Navigating Office Sector Transitions in 2024

The office sector will continue to face challenges in 2024, with slow increases in utilization rates and a shift toward hybrid work models, according to the latest CommercialEdge report.

Office conversions to residential spaces will persist steadily, supported by available financing options. Image by peeterv via iStockphotos.com

While return-to-office mandates are more common, most firms embrace hybrid schedules and reduce office footprints. Physical occupancy rates are not expected to significantly rise. Undesirable office buildings are anticipated to be removed from the market, potentially leading to increased distress and delinquencies, influenced by interest rates.

Transaction volume is expected to rise as interest rates stabilize, but average sale prices may decline for the third consecutive year. Office conversions to residential spaces are projected to remain steady, supported by available financing options, although challenges persist. The year 2024 is positioned as a transitional phase, bringing the office sector closer to a post-pandemic norm.


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The office-using sector added 29,000 jobs in December, a 30 basis-point increase year-over-year. Some 14,000 jobs were added in information, 13,000 in professional and business services and 2,000 in financial service sectors. Among the 120 markets surveyed by CommercialEdge, 56 experienced a decrease in year-over-year office employment.

The national office vacancy rate continued to climb, clocking in at 18.3 percent at the end of 2023, a 180-basis-point increase from 2022 values. Vacancy recorded the highest increases in Detroit (470 basis points), San Francisco (430 basis points), Washington, D.C. (420 basis points), Seattle (410 basis points) and Denver (400 basis points).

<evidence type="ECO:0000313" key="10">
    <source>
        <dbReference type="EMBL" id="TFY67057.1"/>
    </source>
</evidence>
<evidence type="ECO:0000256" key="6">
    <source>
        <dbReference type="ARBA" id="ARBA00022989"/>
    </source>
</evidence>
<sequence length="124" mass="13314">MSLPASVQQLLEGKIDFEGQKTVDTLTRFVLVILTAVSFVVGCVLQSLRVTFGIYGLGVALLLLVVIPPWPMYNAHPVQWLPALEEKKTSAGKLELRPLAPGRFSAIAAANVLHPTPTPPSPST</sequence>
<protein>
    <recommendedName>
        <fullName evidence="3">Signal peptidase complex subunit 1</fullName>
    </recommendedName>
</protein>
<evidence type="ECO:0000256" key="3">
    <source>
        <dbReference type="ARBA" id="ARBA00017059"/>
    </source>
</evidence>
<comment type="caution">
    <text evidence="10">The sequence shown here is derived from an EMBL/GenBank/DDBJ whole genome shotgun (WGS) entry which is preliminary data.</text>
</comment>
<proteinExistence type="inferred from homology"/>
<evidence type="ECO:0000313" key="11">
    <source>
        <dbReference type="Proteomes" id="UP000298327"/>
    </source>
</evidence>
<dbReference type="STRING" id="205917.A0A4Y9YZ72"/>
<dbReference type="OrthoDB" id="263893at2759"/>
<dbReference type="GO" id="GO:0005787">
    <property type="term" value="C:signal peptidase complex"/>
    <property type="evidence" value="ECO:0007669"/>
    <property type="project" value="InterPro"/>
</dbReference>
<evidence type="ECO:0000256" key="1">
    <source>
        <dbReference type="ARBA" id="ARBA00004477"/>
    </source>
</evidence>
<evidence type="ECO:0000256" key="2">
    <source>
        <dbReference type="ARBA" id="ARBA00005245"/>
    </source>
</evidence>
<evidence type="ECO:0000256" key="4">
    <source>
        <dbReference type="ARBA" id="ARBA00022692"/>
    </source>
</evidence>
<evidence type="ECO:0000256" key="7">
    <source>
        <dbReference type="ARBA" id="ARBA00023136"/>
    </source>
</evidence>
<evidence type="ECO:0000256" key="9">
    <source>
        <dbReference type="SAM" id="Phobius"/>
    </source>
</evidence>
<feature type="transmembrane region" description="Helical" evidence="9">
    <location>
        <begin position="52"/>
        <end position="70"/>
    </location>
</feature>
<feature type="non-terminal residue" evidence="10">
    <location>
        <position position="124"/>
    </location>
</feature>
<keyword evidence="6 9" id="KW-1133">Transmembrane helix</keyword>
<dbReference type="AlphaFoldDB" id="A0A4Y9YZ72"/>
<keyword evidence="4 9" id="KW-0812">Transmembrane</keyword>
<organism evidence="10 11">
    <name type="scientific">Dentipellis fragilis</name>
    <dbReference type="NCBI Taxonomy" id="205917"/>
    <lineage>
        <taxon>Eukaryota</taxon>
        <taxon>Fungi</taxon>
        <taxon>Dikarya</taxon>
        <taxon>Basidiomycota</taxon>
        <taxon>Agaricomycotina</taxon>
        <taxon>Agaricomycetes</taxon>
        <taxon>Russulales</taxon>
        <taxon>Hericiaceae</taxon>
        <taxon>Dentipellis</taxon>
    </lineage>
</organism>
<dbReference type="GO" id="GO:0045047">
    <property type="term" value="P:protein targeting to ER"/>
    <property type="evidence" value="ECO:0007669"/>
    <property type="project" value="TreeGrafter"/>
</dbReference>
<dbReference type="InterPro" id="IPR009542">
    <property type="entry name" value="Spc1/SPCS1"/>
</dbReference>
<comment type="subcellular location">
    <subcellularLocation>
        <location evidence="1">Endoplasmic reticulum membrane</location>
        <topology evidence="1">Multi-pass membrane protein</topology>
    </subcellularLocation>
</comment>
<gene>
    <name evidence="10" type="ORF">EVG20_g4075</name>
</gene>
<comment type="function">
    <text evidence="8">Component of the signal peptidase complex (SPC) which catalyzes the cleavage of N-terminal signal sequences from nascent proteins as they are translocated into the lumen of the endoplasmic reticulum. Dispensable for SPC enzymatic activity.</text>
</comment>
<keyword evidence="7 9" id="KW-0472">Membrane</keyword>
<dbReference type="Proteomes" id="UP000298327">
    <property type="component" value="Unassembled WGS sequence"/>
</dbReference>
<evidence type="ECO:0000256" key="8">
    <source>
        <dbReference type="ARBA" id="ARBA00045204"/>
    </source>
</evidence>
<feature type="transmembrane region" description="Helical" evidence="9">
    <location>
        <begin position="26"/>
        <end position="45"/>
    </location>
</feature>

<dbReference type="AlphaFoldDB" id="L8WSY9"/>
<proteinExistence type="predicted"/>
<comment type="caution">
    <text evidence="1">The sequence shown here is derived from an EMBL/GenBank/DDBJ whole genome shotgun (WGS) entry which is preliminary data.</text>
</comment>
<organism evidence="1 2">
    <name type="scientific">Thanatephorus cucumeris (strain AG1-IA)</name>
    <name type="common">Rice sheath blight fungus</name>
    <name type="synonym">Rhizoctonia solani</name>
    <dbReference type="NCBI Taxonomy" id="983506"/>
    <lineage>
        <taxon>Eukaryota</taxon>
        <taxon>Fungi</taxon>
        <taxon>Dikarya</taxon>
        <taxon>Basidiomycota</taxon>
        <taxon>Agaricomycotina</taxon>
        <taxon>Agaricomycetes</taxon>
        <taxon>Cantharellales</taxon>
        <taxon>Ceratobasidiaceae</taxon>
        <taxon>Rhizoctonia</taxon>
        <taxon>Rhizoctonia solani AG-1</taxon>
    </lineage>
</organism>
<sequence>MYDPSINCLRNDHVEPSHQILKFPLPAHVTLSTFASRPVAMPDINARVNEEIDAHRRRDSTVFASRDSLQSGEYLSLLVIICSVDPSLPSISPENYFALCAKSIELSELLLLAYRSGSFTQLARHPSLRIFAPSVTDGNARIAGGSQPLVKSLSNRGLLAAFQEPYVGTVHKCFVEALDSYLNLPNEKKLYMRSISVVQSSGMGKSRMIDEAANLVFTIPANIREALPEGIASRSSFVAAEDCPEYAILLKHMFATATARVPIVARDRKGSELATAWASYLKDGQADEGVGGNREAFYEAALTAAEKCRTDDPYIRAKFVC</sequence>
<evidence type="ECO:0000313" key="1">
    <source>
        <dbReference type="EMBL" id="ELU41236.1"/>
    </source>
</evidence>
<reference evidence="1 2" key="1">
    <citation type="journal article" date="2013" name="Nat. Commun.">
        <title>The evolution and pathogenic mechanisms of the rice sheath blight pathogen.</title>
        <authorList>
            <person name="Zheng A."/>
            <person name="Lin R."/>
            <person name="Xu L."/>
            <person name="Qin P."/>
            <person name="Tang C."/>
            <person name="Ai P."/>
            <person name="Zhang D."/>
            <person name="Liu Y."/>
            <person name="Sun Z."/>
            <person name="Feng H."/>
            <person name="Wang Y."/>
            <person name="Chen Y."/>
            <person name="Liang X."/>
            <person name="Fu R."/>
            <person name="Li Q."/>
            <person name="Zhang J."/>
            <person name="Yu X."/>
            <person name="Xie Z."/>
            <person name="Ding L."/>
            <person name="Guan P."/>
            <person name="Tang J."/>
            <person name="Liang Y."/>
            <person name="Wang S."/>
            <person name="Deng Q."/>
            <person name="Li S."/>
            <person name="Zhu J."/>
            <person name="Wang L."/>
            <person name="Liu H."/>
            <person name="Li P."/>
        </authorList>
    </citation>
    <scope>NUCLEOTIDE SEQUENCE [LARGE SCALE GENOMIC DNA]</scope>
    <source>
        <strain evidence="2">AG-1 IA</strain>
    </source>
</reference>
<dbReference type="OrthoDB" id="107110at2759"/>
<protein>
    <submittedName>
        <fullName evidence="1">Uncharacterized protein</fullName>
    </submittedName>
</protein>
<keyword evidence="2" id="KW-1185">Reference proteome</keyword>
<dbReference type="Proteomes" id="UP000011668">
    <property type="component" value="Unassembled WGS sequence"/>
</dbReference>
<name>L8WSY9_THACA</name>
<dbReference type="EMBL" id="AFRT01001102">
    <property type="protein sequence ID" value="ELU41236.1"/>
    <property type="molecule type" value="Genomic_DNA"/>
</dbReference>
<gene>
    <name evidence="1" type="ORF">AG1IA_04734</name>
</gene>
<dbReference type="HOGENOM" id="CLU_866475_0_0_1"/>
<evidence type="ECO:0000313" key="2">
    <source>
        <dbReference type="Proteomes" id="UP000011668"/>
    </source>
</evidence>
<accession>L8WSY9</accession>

National full-service equivalent listing rates averaged $37.64 per square foot in December 2023, down 140 basis points year-over-year and 9 cents less than in the previous month. Only three markets achieved average in-place rent increases surpassing the 2 percent threshold: Boston (26.6 percent year-over-year), New Jersey (5.3 percent) and Tampa, Fla. (2.3 percent).

Declining construction pipeline and asking prices

The under-construction pipeline continued to diminish, with CommercialEdge reporting 96.9 million square feet of new office space underway as of December 2023, which represented 1.4 percent of the total stock. In contrast, last year saw the start of 40.6 million square feet, a decrease of over 35 percent from 2022 and well below pre-pandemic figures. CommercialEdge projects further decreases in 2024 due to difficulties in obtaining construction loans and the rise in office vacancy rates.

At the end of 2023, Boston had 14.6 million square feet of office space underway, accounting for 5.9 percent of total stock. Austin and San Diego’s active pipeline totaled a little over 5 million square feet, representing 5.4 percent of each market’s stock. Nashville had 2.7 million square feet of office space underway, or 4.7 percent of stock. San Francisco had close to 7 million square feet of office space under construction (4.4 percent), while Seattle’s pipeline featured 5.8 million square feet, or 4.1 percent of total stock.

Office investment throughout 2023 totaled $33.8 billion. At the same time, the average sale price for a property stood at $196 per square foot. Office prices are dropping overall, with high-quality properties experiencing more significant declines than mid-tier offices.

Read the full CommercialEdge office report.

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